C, regularly collated with the MSS. containing only the text, is a MS. of the Benares College Library, written Samvat 1839 (A. D. 1782). A direct or indirect copy, but at all events a copy, is Codex 854 (Chambers 819) in the Berlin Library, written Samvat 1844 (A. D. 1787). Another copy again is a Codex of Fort YVilliam, dated Samvat 1878 (A. D. 1821). The Codices of the I. O. in London have been compared only partially. A Codex from Kashmere, which a KashmereBrahman had the kindness to send for my use, came too late to be compared throughout; its deviations, so far as the text is concerned, are noticed from Chapter LXXVIII. Amongst all the Codices of C, the Benares Codex, and consequently also those of Fort William and Berlin, are the most corrupt, and at the same time the best, because they are least adulterated by half-competent hands, and their errors are only due to the scribes.
For particulars about A, B, C (Berlin Codd.) see Weber's Catalogue.
D, a MS. in the I. O. Library No. 2294, text; date Samvat 1870 (A.
E, do., No. 812, text; incomplete; in Bengali character.
G, do., used only occasionally.
O, do., No. 2219, contain only the three chapters, Purusalaksanam, Panca-Mahapurusa-laksanam, Strïlaksanam.
N, a MS. of the Benares College Library, text; date Samvat 1691 (A. D. 1634).
S, a MS. of the As. Soc. Bengal, No. 626, text; date Samvat 1857 (A. D. 1800).
Out of these MSS. A and S agree closely with each other, from Chapter XXXI; so do B and D, from Ch. XXVII. N agrees with B, D, from about the middle of Ch. XLVIII till nearly the end of Ch. LXIX, but this part is written by a different hand and on different paper from the rest. E is the most modernized and adulterated, and stands perhaps aloof, although it shows many striking coincidences with S in that part of S where S does not coincide with A; Band D, and partly N, show manifest traces of being influenced by the commentary; A and S show, it would seem, a total independence of C, and may be considered as constituting a class apart, which can scarcely be said of B, D, N, E. The differences of C and A, S are here and there so remarkable that one might think them to exhibit different redactions, perhaps different editions issued by the author. As a general remark, applying to all the MSS. it may be said that all of them are worse than indifferent.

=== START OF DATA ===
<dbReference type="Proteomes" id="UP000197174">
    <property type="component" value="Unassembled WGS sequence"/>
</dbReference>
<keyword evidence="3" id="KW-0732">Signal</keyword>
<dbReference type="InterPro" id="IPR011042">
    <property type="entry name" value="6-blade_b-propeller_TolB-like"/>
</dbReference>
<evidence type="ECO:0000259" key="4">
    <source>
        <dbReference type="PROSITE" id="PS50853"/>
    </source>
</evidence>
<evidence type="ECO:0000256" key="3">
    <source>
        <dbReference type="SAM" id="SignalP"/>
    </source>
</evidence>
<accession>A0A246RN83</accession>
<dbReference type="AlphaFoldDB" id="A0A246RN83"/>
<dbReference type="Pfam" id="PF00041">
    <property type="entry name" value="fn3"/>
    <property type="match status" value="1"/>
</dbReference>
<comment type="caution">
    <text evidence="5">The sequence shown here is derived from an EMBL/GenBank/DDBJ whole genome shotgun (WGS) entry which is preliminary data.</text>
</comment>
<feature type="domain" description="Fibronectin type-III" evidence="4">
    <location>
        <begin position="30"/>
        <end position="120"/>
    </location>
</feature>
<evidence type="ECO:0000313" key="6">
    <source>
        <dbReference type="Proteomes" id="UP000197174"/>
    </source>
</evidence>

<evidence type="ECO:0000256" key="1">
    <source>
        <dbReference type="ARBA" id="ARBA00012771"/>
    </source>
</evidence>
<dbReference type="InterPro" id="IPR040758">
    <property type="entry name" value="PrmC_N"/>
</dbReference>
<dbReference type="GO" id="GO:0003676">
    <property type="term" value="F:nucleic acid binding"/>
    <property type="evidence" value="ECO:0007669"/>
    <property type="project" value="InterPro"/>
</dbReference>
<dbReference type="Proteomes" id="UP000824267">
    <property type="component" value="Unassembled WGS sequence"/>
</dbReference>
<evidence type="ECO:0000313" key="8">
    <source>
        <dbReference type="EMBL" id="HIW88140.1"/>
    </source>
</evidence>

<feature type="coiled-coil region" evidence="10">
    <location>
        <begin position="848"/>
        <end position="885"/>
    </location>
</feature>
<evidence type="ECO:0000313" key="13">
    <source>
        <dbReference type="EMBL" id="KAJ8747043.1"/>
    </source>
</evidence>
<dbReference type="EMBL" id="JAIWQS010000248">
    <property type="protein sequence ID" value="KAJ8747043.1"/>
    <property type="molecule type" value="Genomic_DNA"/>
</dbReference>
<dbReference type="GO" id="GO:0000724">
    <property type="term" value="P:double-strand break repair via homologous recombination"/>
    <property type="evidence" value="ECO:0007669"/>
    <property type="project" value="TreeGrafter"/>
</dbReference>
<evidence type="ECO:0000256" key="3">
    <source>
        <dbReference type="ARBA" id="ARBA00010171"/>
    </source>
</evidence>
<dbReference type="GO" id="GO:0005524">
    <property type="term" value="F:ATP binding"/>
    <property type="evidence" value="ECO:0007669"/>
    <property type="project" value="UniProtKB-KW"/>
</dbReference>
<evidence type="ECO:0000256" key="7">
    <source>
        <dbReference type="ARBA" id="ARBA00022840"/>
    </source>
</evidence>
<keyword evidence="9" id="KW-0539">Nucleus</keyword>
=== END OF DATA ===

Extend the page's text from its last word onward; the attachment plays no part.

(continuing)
It is no mock modesty that prompts me to say that, having such materials at my disposal, I look upon this first edition of the Brhat-Samhita as